Make mine a Woodland Martini

Infusing the pine flavour of Douglas Fir and the smokiness of charred sage, this cocktail recipe by Lottie Muir will transport you to the heart of an alpine forest

Photo: Kim Lightbody

Photo: Kim Lightbody

The idea of this cocktail is for it to taste and smell like a walk in the woods. The clean, lemony pine scent and flavour of the Douglas Fir Vodka shines through, accompanied by just a hint of smoky sweetness from the Charred Sage Syrup. The vermouth and lemon juice balance out all the flavours to leave the cocktail on the dry side.

Woodland Martini

2oz (60ml) Douglas Fir Vodka (see below)
½ oz (15ml) Charred Sage Syrup (see below)
½ oz (15ml) Wild Vermouth
2 tsp (10ml) freshly squeezed lemon juice

Tools: Cocktail shaker with strainer
Glass: Martini
Ice: Cubes
Garnish: Young Douglas Fir (Pseudotsuga menziesii) tip

Serves 1

Pour all the ingredients into the cocktail shaker and fill it two-thirds of the way up with ice. Cover and shake hard for 20 seconds. Strain the contents of the shaker into the glass. Garnish with a young Douglas Fir tip.

Douglas Fir Vodka

3 handfuls of young Douglas fir needles
2 x 2-in (5-cm) lengths of very thin, woody Douglas fir stems
700 or 750ml bottle of vodka, 80 proof/40% ABV
1-litre wide-mouthed, sealable jar, sterilised
Sealable presentation bottle(s), sterilised

Makes approximately 1½ pints (750ml)

Place the Douglas fir needles and woody stems in a blender, adding enough vodka to cover, and blend for at least 30 seconds on a high speed.

Pour the bright green mix into the jar and add the remaining vodka. Seal, upend gently a couple of times, and store in a cool, dark place. Upend daily and start tasting after the second day. This infusion should take no longer than four days to work its magic — you want the lemon and pine notes of woodland, not a bathroom cleaner. Strain the infusion into a wide-mouthed pitcher when you think you’re there, then funnel into the sterilised presentation bottle(s) and seal. Store in a cool, dark place and consume within six months.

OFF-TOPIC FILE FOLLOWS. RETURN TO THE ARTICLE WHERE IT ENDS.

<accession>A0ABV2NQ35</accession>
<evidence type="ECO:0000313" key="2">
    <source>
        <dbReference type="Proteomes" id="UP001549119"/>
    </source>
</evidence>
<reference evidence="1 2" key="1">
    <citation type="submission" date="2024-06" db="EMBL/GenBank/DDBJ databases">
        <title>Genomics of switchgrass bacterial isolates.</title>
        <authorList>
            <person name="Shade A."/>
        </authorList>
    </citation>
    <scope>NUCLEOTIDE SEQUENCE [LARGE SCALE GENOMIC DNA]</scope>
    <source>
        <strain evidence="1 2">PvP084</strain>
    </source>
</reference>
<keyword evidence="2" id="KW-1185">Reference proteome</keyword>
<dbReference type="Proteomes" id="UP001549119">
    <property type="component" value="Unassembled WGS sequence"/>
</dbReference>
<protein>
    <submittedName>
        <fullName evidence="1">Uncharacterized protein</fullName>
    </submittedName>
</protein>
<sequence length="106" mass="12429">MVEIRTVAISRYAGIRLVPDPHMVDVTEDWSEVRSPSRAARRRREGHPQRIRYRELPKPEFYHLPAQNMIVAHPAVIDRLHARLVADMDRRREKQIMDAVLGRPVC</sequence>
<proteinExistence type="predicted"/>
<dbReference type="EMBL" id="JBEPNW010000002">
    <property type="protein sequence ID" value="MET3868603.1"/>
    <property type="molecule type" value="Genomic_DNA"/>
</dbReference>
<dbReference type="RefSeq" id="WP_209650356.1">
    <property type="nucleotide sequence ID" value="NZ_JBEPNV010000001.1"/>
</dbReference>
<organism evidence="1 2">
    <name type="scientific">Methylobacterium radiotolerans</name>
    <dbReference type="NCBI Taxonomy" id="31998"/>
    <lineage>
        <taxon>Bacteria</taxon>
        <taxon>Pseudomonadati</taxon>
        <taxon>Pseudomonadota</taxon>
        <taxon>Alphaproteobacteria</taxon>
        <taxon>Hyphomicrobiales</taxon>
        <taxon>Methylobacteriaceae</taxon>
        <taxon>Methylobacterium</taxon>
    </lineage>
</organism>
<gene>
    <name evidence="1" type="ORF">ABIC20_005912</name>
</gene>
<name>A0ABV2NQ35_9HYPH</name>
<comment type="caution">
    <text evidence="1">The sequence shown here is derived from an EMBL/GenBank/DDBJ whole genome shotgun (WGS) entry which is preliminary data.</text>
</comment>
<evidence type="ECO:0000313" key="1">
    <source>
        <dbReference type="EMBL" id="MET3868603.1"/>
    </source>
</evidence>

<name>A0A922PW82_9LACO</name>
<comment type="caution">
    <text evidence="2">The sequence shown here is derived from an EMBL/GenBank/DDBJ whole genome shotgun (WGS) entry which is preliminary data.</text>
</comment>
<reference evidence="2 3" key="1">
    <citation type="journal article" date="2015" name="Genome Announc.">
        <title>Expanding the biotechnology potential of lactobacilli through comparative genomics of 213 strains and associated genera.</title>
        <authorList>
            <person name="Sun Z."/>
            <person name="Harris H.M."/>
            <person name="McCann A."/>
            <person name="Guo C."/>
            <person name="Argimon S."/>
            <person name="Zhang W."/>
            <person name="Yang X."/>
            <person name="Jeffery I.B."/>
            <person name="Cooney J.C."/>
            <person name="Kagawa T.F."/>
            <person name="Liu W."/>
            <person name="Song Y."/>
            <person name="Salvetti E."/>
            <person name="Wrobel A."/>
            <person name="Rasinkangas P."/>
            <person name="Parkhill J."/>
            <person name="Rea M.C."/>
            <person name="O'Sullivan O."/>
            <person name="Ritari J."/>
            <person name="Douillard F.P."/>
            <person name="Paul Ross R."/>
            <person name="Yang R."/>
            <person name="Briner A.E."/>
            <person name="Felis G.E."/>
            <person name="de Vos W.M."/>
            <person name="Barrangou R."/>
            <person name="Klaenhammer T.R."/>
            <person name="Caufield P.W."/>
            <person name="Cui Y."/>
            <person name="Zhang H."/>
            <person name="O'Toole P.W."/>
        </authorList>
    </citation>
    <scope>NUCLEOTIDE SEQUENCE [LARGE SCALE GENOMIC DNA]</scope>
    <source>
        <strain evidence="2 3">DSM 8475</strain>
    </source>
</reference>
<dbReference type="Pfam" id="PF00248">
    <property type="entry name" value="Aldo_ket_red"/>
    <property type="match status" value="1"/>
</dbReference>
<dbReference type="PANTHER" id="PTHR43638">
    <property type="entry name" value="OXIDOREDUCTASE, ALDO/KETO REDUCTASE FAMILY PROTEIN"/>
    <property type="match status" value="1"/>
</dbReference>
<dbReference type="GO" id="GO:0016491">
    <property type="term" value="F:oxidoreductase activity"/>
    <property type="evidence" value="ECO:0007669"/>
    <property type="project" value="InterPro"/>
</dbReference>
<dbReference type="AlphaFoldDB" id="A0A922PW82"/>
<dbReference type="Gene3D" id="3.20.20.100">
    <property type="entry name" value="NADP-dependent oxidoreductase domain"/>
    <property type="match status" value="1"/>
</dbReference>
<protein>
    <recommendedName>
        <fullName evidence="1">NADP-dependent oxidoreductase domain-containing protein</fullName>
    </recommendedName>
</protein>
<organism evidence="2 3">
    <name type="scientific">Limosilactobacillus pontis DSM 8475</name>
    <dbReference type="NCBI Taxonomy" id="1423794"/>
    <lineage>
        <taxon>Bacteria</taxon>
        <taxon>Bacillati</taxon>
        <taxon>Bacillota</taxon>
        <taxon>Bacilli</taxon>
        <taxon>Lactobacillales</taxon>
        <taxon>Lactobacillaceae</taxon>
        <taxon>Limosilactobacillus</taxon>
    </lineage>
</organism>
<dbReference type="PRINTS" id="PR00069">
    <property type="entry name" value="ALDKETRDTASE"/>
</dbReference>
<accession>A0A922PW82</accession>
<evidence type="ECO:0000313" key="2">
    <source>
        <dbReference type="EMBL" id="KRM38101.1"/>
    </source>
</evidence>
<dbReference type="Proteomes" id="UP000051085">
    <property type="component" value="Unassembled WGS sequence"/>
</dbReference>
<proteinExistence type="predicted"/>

Charred Sage Syrup

1 cup (340g) dark wildflower honey
1 cup (250ml) water
10 large sage leaves on a stem
Sealable presentation bottle, sterilised

Makes approximately ½ pint (250ml)

Combine the honey and water in a nonreactive pan over a medium heat and stir to help the honey dissolve into the sugar. Meanwhile, hold the sage leaves by the end of their stalks and singe their tips with a long lighter until you see red cinders, the odd flame, and charred leaves.

Snip off the bitter stalks of the sage and drop the charred leaves into the pan with the honey syrup. Bring the syrup to a boil, then simmer for about 8 minutes. Turn off the heat and let cool.

Pour the liquid through a strainer lined with layers of cheesecloth or muslin into a wide-mouthed pitcher, then funnel into the sterilised presentation bottle and seal. Store in the refrigerator and consume within three months.

This is an extract from Lottie Muir's new book Wild Cocktails from the Midnight Apothecary, published by CICO Books (£16.99). Call 01256 302699 quoting 'CQ1' to purchase a copy at the special price of £11.99, including free P&P.

You can sample Lottie's unique cocktails at the Midnight Apothecary in Brunel Museum's rooftop garden in Rotherhithe, London. Open Saturdays 5.30pm-10.30pm.